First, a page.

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By Nicole Miller

High expectations are held for Youth and Government delegates travelling to Springfield on March 20-22, and because of the level of maturity and formality of the event, there are strict rules for everything from the dress code to when someone is allowed to speak. Mr. Kettering, the club’s advisor, said that it is important that the students involved need to know “what to do and what not to do” while at the capitol. That’s where PreLedge comes in.

“‘I call for the previous question…’

“‘I object, your Honor…’

“Each year these calls ring out in the legislative and judicial chambers of most state capitols in the United States. It is the voice of teenage America demanding that the bill under debate be voted upon or that some point of law in the courtroom be clarified. It comes from the nation’s finest seedbed for leadership – the YMCA Youth and Government Program.”  The Illinois YMCA Youth and Government website goes on to explain this club as “a mock government program for high school students in the State of Illinois.”

Mr. Kettering explained to the group of ten Batavia delegates that there are rules that need to be followed.  PreLedge one and two will allow the students mock trials of Springfield.  On Friday, November 7 at Neuqua Valley High School, students will go through different legislative classes to learn the basics.  From there they will go on to a classroom to briefly debate their and other students’ bills.  The environment gives the students a more lenient chance to practice for Springfield.  Then everyone will gather in the school’s auditorium to hear speeches from students running for office.  Voting will take place, though it won’t count for the real election, and will allow the students to see what the voters think so far.  PreLedge two falls on December 5 and will have almost the same itinerary as PreLedge one, but will be more serious than its predecessor to help the students prepare even further.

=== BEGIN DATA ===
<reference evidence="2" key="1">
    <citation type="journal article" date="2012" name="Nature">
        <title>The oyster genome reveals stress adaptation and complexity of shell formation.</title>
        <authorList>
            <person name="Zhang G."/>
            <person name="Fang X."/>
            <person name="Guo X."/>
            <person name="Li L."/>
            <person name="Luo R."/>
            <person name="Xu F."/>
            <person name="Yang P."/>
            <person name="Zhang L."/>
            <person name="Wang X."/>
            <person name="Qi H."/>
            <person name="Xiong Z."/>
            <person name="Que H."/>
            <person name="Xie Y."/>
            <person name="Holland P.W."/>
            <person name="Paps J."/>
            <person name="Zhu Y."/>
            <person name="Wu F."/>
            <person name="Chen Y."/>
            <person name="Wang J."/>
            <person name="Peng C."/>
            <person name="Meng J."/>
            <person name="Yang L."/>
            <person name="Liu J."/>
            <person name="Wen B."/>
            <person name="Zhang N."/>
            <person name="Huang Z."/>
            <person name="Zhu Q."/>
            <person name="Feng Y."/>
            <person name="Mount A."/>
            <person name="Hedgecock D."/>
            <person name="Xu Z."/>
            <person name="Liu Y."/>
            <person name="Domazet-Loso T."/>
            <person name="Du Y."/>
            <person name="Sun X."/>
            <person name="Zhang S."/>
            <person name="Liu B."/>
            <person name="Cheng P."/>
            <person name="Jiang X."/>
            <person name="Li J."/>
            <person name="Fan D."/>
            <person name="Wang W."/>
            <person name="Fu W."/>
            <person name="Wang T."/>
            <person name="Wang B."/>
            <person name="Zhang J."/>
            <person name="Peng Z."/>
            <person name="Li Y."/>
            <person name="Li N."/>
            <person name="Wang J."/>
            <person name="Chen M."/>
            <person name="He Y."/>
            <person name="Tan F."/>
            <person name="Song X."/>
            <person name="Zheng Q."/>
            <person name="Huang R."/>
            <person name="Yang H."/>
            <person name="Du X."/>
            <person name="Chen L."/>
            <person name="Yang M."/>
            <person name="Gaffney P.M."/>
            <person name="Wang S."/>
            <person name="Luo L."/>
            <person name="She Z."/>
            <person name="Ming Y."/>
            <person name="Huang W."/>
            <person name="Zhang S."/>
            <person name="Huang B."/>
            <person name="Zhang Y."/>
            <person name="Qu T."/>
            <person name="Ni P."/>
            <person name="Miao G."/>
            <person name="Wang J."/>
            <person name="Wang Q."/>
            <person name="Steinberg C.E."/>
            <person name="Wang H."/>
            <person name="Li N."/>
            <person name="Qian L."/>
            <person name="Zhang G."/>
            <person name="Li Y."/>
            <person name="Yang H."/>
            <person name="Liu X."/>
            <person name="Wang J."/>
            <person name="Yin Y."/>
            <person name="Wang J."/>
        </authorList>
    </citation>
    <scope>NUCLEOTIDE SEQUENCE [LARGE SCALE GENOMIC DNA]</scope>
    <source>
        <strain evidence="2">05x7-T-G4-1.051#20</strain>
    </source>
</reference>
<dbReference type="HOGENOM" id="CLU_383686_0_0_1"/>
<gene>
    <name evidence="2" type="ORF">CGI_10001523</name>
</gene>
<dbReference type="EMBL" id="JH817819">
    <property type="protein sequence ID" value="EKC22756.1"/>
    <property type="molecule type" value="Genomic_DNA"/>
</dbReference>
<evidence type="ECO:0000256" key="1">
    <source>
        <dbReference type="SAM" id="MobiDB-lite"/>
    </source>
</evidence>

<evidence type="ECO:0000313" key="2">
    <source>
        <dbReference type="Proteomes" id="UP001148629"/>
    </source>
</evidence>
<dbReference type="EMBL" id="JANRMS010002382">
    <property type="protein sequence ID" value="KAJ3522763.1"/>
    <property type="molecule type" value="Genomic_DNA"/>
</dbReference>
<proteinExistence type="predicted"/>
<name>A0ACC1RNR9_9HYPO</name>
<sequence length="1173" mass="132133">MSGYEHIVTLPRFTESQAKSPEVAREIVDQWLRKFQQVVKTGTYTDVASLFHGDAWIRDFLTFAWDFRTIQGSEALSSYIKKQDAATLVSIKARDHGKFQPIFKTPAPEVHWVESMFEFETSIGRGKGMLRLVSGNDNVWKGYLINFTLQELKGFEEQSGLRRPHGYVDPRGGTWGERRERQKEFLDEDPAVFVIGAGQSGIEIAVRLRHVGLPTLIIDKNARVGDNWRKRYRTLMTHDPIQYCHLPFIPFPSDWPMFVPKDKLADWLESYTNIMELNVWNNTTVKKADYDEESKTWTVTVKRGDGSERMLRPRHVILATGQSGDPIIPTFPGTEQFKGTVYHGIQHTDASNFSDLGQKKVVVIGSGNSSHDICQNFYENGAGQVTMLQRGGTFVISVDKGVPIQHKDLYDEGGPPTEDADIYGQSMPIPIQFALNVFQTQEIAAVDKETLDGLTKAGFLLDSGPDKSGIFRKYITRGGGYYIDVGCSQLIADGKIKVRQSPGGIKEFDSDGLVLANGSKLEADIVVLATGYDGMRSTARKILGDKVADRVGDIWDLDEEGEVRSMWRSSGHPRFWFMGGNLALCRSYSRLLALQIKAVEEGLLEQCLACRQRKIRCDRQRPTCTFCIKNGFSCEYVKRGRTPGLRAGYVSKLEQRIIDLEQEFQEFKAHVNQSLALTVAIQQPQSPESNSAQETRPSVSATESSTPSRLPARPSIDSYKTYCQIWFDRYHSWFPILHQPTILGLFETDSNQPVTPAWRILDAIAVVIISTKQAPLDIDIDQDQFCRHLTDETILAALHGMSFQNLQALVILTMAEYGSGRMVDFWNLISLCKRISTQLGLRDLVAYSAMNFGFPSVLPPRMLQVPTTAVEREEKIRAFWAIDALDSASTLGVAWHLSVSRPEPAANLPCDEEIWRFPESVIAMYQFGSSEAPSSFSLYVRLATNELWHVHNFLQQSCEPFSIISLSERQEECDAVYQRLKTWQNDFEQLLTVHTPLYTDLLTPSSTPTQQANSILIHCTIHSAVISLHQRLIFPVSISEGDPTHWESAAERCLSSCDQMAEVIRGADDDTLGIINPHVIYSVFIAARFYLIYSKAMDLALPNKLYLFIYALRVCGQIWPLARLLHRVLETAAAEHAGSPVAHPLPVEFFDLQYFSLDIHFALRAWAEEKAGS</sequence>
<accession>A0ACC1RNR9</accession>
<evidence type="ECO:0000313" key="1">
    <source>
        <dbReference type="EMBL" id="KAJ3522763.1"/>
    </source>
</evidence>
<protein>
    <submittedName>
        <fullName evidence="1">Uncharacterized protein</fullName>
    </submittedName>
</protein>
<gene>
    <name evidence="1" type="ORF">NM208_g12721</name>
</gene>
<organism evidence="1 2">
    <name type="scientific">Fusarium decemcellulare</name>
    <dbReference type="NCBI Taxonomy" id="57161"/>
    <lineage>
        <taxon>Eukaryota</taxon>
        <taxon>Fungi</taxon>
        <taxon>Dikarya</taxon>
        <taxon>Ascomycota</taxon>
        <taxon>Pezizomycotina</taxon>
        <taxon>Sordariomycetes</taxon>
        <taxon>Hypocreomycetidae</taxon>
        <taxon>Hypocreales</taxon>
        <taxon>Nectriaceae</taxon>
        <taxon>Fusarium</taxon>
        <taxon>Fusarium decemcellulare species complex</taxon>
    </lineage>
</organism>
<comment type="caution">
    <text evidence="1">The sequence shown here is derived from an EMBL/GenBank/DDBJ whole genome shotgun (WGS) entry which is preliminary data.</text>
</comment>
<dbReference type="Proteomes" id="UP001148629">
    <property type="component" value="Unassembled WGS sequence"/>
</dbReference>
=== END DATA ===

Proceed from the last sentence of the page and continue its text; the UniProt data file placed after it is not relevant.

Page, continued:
Youth and Gov. “is the best hands on laboratory for learning…how our Democracy works,” said Mr. Kettering.

Statistics show that 88 percent of Youth and Gov. alumni go on to receive a Bachelor’s Degree or Higher, while 25 percent of the general population do the same.  96 percent of Y & G alumni registered to vote, while 66 percent of the general population registered, and 87 percent of Y & G alumni voted in the last election, while 54 percent of the general public voted.  Another striking statistic is that 17 percent of the general population works on community issues, but 43 percent of Y and G alumni does the same.

Senior Megan Pfister explained that one of the main reasons she signed up for Youth and Government is because she “like[s] to debate…about topic[s] [she is] passionate about.”

The current delegates are hopeful that their bill will pass in Springfield and excited for the experience in general.  Not only will the mock debates help to prepare for Springfield, but also will help them in their future careers.

Daniel Pieczynski, a current Youth and Gov club member now in his Senior year at Batavia High School, believes that “everyone should know…what an actual Democratic Society is” and hopes to use his experience during these few months in his future career as a high school history teacher.

Senior Emma Jordan “would like to work as an ambassador, a UN representative, or…a similar position,” so Youth and Government is an experience preparing her for possible future careers.

Hopefully the Batavia delegation for Youth and Government will have successful experiences at PreLedge one and two in preparation for the weekend at the capitol.

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